Preprints
https://doi.org/10.5194/cp-2023-23
https://doi.org/10.5194/cp-2023-23
27 Apr 2023
 | 27 Apr 2023
Status: a revised version of this preprint was accepted for the journal CP and is expected to appear here in due course.

Evolution of winter precipitation in the Nile-River watershed since the last glacial

Vera Dorothee Meyer, Jürgen Pätzold, Gesine Mollenhauer, and Enno Schefuß

Abstract. Between 11.5 and 5 ka BP, the Sahara was vegetated owing to a wet climate during the African Humid Period (AHP). However, the climatic factors sustaining the “Green Sahara” are still a matter of debate. Particularly the role of winter precipitation is poorly understood. Using the stable hydrogen isotopic composition (δD) of high molecular weight (HMW) n-alkanoic acids in a marine sediment core from the Eastern Mediterranean (EM), we provide a continuous record for winter precipitation in the Nile-River delta spanning the past 18 ka. Pairing the data with regional δD records from HMW n-alkanes, we show that HMW n-alkanoic acids constantly derive from the delta while the HMW n-alkanes also receive significant contributions from the headwaters between ~15–1 ka BP due to enhanced fluvial runoff. This enables us to reconstruct the evolution of Mediterranean (winter) and monsoonal (summer) rainfall in the Nile River watershed in parallel. Heinrich Stadial 1 (HS1) evolved in two phases with a dry spell between ~17.5–16.0 ka BP followed by wet conditions between ~16–14.5 ka BP owing to movements of the Atlantic storm track. Winter rainfall enhanced substantially between 11–6 ka BP lagging behind the intensification of the summer monsoon by ca. 3 ka. Heavy winter rainfall resulted from a southern position of the Atlantic storm track combined with elevated sea-surface temperatures in the EM reinforcing local cyclogenesis. We show that during the “Green Sahara” monsoon precipitation and Mediterranean winter rainfall were simultaneously enhanced and infer that the winter-rainfall zone extended southwards delivering moisture to the Sahara. Our findings corroborate recent hypotheses according to which southward extended winter rains were a crucial addition to the northward displacement of the summer monsoon helping to sustain a “Green Sahara”.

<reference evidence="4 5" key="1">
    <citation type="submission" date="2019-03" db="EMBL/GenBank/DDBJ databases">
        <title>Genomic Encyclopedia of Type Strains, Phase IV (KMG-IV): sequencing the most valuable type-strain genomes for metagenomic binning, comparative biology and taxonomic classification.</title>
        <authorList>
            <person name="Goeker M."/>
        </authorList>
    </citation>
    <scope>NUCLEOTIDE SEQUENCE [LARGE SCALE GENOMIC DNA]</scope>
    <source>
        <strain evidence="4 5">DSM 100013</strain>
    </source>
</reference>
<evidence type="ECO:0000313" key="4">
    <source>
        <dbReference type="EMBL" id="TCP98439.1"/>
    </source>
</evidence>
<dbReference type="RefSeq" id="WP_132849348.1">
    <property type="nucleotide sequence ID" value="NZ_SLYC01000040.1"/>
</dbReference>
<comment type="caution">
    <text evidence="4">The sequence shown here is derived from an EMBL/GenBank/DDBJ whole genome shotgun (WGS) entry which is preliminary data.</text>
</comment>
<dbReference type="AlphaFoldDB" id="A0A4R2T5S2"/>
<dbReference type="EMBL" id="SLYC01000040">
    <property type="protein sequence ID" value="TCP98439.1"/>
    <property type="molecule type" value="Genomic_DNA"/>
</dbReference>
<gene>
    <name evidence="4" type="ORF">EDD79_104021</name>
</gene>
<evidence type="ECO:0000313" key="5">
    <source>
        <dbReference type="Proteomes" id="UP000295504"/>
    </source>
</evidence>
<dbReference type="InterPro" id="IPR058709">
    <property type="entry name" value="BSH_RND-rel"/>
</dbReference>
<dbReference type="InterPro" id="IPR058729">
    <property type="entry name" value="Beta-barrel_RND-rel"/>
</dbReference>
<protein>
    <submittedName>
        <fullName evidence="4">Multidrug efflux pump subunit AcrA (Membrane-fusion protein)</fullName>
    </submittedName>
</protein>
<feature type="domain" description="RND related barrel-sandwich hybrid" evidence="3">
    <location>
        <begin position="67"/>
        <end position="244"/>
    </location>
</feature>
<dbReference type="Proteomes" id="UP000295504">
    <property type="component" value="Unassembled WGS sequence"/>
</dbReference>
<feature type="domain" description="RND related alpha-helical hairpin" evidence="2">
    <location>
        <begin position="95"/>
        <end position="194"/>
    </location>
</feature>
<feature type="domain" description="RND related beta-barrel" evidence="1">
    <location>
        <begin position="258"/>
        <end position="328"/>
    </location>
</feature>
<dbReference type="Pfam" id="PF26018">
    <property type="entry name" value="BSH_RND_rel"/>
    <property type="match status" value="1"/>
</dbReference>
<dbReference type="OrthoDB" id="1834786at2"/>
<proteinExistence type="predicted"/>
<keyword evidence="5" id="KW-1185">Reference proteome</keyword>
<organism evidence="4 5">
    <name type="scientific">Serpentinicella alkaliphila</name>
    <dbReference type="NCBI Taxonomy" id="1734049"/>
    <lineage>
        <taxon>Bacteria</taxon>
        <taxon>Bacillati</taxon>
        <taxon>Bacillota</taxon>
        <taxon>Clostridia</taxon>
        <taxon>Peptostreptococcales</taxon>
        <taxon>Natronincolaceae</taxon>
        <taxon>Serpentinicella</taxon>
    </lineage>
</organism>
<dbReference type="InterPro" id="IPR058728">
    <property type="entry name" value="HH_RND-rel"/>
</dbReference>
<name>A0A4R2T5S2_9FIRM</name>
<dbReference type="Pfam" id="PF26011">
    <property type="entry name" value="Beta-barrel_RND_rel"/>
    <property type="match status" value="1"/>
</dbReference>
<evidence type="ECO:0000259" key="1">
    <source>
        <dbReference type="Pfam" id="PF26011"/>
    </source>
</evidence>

Vera Dorothee Meyer, Jürgen Pätzold, Gesine Mollenhauer, and Enno Schefuß

Status: closed

Comment types: AC – author | RC – referee | CC – community | EC – editor | CEC – chief editor | : Report abuse
  • RC1: 'Comment on cp-2023-23', Anonymous Referee #1, 31 May 2023
    • AC2: 'Reply on RC1', Vera Meyer, 30 Sep 2023
  • RC2: 'Comment on cp-2023-23', Anonymous Referee #2, 06 Jun 2023
    • AC3: 'Reply on RC2', Vera Meyer, 30 Sep 2023
  • EC1: 'Comment on cp-2023-23', Christo Buizert, 22 Jun 2023
    • AC1: 'Reply on EC1', Vera Meyer, 30 Sep 2023

Status: closed

Comment types: AC – author | RC – referee | CC – community | EC – editor | CEC – chief editor | : Report abuse
  • RC1: 'Comment on cp-2023-23', Anonymous Referee #1, 31 May 2023
    • AC2: 'Reply on RC1', Vera Meyer, 30 Sep 2023
  • RC2: 'Comment on cp-2023-23', Anonymous Referee #2, 06 Jun 2023
    • AC3: 'Reply on RC2', Vera Meyer, 30 Sep 2023
  • EC1: 'Comment on cp-2023-23', Christo Buizert, 22 Jun 2023
    • AC1: 'Reply on EC1', Vera Meyer, 30 Sep 2023
Vera Dorothee Meyer, Jürgen Pätzold, Gesine Mollenhauer, and Enno Schefuß
Vera Dorothee Meyer, Jürgen Pätzold, Gesine Mollenhauer, and Enno Schefuß

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Short summary
The climatic factors sustaining vegetation in the Sahara during the African Humid Period (AHP) are still not fully understood. Using biomarkers in a marine sediment core from the Eastern Mediterranean, we infer variations in Mediterranean (winter) and monsoonal (summer) rainfall in the Nile River watershed around the AHP. We find that winter and summer rain enhanced during the AHP suggesting that Mediterranean moisture supported the monsoon in sustaining the “Green Sahara”.